Dani watched her leave the room with two guards, and Smith collect two more to start dragging Jorin’s body away. She realized her breath was stuck in her chest, immovable, she wasn’t even sure she was breathing for the past few minutes.

She collected herself, swallowing, nodding, and then looked at the people in front of her and nodded.

“Welcome to the beginning of the rest of your lives,” she started, and the masterpiece of the plan, the reason everything took long, the computers were scanning, and the bloodshed culminated to such carnage, was told, simply, business-like, to what has now become the most screwed group of people in the sector.

* * *

“Our entire existence is Computer-driven,” Dani explained to Zett and Smith, not even three days ago. They were sitting in the main office, patiently listening to her carefully laid out plan. Smith didn’t seem to like it so far, especially the part where he and Zett were supposed to let random armed people penetrate the actual building, but he said nothing while Dani spoke, letting her finish.

And she was about to. This whole thing was the goal. This was the check-mate.

“Turbolifts, public transportation, PADDs, credit payments -- everything. Everything is computer driven, and everything is networked. We are on one of the most networked planets in the quadrant, and we’re surrounded by sattelite equiment that monitors the entire system, by Starfleet vessels that guard the sector, watching and monitoring movements. The surface of this planet is almost completely covered by networked computerized eyes.”

“That’s… creepy,” Smith noted. Dani smiled.

“It is. And there are ways to cheat them; you could find hidey-holes, and you could mask heat and bio signatures from prying eyes, like we do in this building. But that doesn’t change the fact that everything else around you is still a computer, with sensors.”

“Right.” Zett shrugged. “So?”

“So?” Dani’s smile grew. “When you walk towards that door, Z, what happens?”

“It opens.” Zett muttered, waiting for the point.

“How does it know it needs to open?”

Zett blinked, then shrugged, clearly never have thought of that question.

“It has sensors. It knows to open. But it opens for you, and me, and Smith and Mira - it won’t just open for, say, Joe Schmoe that happens to come up from the street. Right? Because the sensors aren’t just proximity sensors. They scan bio signatures. They recognize people, and their database then states which is approved and which isn’t -- and they open.”

“Okay…” Zett nodded, still waiting for the point.

“I’m going to make it so that every piece of software in this sector, every computer, every turbolift, every public transport, every door, every connected fucking PADD -- will refuse to cooperate when these bio signatures are identified.”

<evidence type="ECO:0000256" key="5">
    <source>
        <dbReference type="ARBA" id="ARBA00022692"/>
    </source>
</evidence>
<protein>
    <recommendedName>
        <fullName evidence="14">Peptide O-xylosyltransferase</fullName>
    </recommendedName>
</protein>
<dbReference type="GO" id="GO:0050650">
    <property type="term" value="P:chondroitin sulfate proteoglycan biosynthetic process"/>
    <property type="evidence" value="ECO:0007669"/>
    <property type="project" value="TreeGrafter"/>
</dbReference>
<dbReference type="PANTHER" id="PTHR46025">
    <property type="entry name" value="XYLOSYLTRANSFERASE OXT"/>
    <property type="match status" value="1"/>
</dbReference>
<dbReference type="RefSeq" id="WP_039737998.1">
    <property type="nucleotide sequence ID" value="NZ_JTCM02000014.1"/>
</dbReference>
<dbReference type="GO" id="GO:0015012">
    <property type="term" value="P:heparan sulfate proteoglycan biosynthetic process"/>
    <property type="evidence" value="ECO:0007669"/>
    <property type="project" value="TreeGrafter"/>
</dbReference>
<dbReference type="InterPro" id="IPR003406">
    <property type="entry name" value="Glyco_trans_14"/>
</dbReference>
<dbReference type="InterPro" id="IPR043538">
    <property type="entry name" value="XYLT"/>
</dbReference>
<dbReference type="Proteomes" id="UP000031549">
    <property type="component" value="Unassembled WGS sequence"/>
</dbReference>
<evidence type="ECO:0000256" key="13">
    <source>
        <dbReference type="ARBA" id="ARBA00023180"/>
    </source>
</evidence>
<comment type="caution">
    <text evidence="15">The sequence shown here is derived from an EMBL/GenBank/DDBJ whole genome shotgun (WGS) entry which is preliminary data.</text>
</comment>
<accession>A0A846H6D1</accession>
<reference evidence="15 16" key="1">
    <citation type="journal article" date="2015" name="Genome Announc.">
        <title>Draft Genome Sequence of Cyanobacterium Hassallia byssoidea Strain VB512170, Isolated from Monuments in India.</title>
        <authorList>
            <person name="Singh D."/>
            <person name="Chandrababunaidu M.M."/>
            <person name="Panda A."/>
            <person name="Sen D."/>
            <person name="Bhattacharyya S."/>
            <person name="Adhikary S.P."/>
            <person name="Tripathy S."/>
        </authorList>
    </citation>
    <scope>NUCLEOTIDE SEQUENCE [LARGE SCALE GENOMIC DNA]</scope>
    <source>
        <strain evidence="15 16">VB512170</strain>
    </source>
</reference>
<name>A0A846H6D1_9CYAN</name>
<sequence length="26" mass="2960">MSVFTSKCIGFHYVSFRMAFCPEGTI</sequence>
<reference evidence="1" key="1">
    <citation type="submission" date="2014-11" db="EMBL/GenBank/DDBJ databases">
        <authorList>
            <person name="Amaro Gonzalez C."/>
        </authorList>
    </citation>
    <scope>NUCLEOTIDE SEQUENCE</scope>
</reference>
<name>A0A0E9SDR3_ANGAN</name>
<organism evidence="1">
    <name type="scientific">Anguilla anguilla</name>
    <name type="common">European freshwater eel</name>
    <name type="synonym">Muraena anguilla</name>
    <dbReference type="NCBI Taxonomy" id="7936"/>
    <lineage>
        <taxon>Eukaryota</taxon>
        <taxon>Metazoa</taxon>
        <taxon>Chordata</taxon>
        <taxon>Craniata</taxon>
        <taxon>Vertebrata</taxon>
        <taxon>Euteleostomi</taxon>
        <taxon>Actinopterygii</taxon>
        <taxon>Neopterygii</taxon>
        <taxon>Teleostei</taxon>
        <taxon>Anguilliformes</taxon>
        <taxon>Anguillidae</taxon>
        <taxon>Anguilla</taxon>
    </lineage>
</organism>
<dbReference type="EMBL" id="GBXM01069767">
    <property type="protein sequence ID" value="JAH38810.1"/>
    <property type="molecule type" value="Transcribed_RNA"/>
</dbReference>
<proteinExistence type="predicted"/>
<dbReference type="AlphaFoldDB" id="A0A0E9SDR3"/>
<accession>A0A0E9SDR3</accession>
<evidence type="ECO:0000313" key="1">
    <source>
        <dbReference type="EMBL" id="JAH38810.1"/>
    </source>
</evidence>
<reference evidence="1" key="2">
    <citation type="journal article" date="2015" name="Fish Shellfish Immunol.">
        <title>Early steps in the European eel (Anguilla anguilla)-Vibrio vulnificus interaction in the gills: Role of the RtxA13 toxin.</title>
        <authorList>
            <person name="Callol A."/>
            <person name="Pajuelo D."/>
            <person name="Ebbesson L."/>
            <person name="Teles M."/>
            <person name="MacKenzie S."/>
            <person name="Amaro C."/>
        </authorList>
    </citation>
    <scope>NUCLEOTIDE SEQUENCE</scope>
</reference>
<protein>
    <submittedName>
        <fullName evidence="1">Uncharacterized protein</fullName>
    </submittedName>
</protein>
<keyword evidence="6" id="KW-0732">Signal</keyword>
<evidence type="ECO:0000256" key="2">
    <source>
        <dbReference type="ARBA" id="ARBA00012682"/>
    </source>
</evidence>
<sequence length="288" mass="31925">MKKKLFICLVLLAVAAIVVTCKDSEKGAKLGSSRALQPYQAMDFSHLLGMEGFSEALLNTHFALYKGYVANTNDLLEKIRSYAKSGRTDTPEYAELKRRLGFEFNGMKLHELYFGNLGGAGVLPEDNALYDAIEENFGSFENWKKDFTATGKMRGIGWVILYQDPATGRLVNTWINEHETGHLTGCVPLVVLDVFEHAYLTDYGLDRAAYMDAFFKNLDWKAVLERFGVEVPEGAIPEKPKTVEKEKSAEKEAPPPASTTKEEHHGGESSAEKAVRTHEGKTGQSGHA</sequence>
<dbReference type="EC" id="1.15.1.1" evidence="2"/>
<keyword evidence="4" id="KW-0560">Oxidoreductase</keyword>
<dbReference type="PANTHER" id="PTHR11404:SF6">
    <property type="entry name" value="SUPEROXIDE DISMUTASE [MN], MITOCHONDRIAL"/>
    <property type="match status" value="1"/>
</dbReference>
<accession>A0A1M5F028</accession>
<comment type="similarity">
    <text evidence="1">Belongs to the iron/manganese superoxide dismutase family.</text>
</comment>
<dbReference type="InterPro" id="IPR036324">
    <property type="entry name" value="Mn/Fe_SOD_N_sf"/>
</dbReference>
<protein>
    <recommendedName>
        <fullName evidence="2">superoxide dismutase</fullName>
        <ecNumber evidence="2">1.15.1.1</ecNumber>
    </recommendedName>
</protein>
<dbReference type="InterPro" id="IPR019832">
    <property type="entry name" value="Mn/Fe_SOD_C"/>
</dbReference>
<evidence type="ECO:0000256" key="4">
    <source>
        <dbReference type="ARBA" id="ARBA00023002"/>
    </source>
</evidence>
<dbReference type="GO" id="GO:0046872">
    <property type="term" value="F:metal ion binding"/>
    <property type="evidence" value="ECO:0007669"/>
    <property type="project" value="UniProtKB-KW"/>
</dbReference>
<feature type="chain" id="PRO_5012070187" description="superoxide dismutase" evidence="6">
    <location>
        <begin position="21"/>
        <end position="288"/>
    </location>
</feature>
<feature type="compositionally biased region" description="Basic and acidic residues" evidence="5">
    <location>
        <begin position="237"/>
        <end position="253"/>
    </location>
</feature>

Zett blinked.

“They’ll be ghosts. Worse than ghosts, transportation-related technology will simply stop working when they’re near them; They will have no way of getting money except for hiding actual bricks somewhere, and then good luck transporting it. Good luck having the fucking doors open. And good fucking luck leaving this planet. The computer network on this planet is the best we have available. They’re fucked.”

Zett blinked again. Smith cleared his throat. They were both, quite obviously, trying to imagine life being ignored by all computers, or worse, having them shut down when getting near.

“Guns?” Smith offered.

“Probably projectile weapons will work. Advanced stuff tends to have bio tracking. They can forget about that.”

“What if someone else takes them up on a shuttle?”

“Well, they’ll need to find a shuttle that isn’t connected -- and haven’t connected -- to the Federation network on Earth. If it ever landed here, that would be a problem. They could try to get an older model from outside the sector, and have that stealthily land without making a handshake with Federation control systems -- but that would mean being able to use remote communication. Even if encrypted, that will be a hell of a challenge.”

Zett shook her head, her expression mixed with horror. Smith whistled.

“Jesus, Atarah. Remind me not to ever be on your naughty list.”

* * *

“So, good luck with the rest of your lives.” Dani finished her explanation to the dazed soldiers in the room. The small blonde man, Jorin’s right-hand man, it seems, was so pale, Dani started worrying he may just fade away and vanish.

“Of course, if you want to, we have a few options for you. There are plenty of jobs people in your position can do for us. And, you know, if you’re good at them, we might one day consider getting the restrictions lighter. Maybe enough to allow you to play a brothel simulation.” She smiled without humor, looked around the room, and nodded.

“You just need to remember one important thing here. We know everything. We expect everything. And we see everything. We will know if you try to leave this sector. We will know if you try to change your bio signatures or sabotage sensors. You are, from now and until for-fucking-ever, our fuckng bitches. And if anyone asks what could possibly bring anyone to do this horrible life-changing punishment to you, you tell them.” Her smile continued, cold, completely uncharacteristic to her usual chipperness, completely and utterly winning.

“You don’t fuck with Kalina Zett.”